EHR & Values Issues

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  1. Does your dermatologist need access to your reproductive health history? Can you limit access to the psychiatric notes in your chart once they have been entered into your provider’s new electronic health record (EHR) system? It sounds absurd, but the adoption of EHRs and health information exchanges could enable this level of access in the future.
  2. Homosexuality has entered the exchange discussion. The exchange is viewed as a valuable tool for data collection. Maryland is already  asking for sexual orientation, gender identity and relationship status in their customer satisfaction tools. Like it or not, everyone will be asked. The liberal Center for American Progress has a  new FAQ on data collection opportunities in the exchanges:   "...[T]he future of health and health care is built on data. Data collection is indispensable to efforts to achieve better health for all by identifying, tracking and eventually eliminating health disparities...Sexual orientation and gender data will facilitate numerous activities of health insurance exchanges...[I]nitiating collection of these data is vital to establishing a baseline and, over time, identifying patterns of practice that point to opportunities for the exchanges to improve efforts to serve their diverse consumer populations...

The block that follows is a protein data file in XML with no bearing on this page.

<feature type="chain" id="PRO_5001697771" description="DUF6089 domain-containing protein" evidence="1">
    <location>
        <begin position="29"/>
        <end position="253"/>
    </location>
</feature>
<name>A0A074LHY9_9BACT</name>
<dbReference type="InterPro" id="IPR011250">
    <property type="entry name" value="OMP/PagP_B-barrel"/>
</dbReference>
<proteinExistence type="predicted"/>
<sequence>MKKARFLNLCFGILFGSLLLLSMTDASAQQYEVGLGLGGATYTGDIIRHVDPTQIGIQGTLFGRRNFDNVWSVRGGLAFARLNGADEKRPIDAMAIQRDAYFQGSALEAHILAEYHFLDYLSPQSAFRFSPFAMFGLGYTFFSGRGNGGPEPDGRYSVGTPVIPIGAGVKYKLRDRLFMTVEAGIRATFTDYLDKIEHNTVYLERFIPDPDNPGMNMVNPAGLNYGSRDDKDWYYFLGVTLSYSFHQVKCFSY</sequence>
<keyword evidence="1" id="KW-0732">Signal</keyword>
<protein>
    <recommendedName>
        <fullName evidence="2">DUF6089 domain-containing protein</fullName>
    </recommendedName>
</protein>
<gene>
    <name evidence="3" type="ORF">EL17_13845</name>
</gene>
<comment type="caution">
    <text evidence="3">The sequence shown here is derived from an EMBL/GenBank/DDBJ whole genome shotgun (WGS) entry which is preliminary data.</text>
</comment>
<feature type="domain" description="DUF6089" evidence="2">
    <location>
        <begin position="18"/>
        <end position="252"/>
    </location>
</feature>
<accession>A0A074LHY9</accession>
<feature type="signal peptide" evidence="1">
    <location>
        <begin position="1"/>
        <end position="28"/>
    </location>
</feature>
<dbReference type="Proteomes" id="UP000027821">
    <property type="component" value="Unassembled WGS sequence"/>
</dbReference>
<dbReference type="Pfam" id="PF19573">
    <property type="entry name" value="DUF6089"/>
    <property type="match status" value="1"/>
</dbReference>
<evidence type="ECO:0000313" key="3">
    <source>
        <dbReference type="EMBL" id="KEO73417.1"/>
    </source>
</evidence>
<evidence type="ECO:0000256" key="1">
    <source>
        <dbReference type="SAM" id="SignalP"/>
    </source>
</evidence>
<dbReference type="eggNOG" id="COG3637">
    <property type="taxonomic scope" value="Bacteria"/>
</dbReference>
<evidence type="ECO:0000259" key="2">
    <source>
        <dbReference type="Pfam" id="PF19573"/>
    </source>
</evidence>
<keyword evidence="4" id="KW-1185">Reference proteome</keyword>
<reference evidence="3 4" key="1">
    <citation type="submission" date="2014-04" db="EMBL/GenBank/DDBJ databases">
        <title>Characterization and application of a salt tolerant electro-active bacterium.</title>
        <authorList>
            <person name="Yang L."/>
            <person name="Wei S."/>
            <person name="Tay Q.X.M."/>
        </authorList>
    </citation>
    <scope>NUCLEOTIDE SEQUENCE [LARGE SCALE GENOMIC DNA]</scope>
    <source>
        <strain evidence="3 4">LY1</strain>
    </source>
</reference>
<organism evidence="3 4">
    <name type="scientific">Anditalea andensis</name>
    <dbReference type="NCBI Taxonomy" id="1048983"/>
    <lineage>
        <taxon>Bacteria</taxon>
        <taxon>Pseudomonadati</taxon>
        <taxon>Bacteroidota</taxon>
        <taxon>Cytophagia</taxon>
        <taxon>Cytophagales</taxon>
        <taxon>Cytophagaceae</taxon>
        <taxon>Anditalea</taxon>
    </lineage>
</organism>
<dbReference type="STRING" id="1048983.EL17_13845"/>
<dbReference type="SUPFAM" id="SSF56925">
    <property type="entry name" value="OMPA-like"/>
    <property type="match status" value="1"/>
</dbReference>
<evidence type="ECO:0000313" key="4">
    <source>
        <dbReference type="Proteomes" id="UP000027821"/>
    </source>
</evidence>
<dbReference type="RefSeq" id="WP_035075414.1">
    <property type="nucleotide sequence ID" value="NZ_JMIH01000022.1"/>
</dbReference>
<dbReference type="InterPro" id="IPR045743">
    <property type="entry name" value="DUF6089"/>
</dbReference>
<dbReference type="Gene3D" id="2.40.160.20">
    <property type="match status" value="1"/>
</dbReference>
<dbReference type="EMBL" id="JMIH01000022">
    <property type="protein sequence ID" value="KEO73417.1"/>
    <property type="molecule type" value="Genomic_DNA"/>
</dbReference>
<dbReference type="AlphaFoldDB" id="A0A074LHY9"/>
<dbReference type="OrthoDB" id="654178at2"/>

3.  http://www.healthit.gov/buzz-blog/meaningful-use/meaningful-use-grids-quick-reference-navigation/ " class="">Meaningful Use Grids Comment:

    We are quite concerned about what a CCD has in it for posting to a patient portal. Our patients are all minors, so their parents are the ones who have access to their portal, and rightly so. However, as a child grows up, other issues come up, such as patient confidentiality in the even of an office visit for birth control pills, concern about pregnancy or treatment for sexually transmitted diseases. Teenagers have a right to seek this care in Kansas without it being disclosed to their parents. Any ideas on this? Is there a way to block this info? The patient (the teenager) has a right to the information, but the parent has access to the portal.


    What about when the child has turned 18 and we must have a release for information to the parents, but the 18-year-old doesn’t change the user name and/or password, because, you know, teenagers ….? We have to make the information available to the patient, but the parent has access.


    This doesn’t even address when a child is taken into custody by the state, or there is a fear and office visit to determine if abuse has occurred. Both parents still have a right to or actual access to this portal and all the information that it shows, including addresses and phone numbers.


    Lab results could be “abnormal” but reviewed (and they are all reviewed) and determined to be “unremarkable” and therefore not a matter of concern. We see patients calling in anxiety about their child’s results.


    And what about litigious parents? Or “second-guesser” internet parents? Wheeeeeee ….

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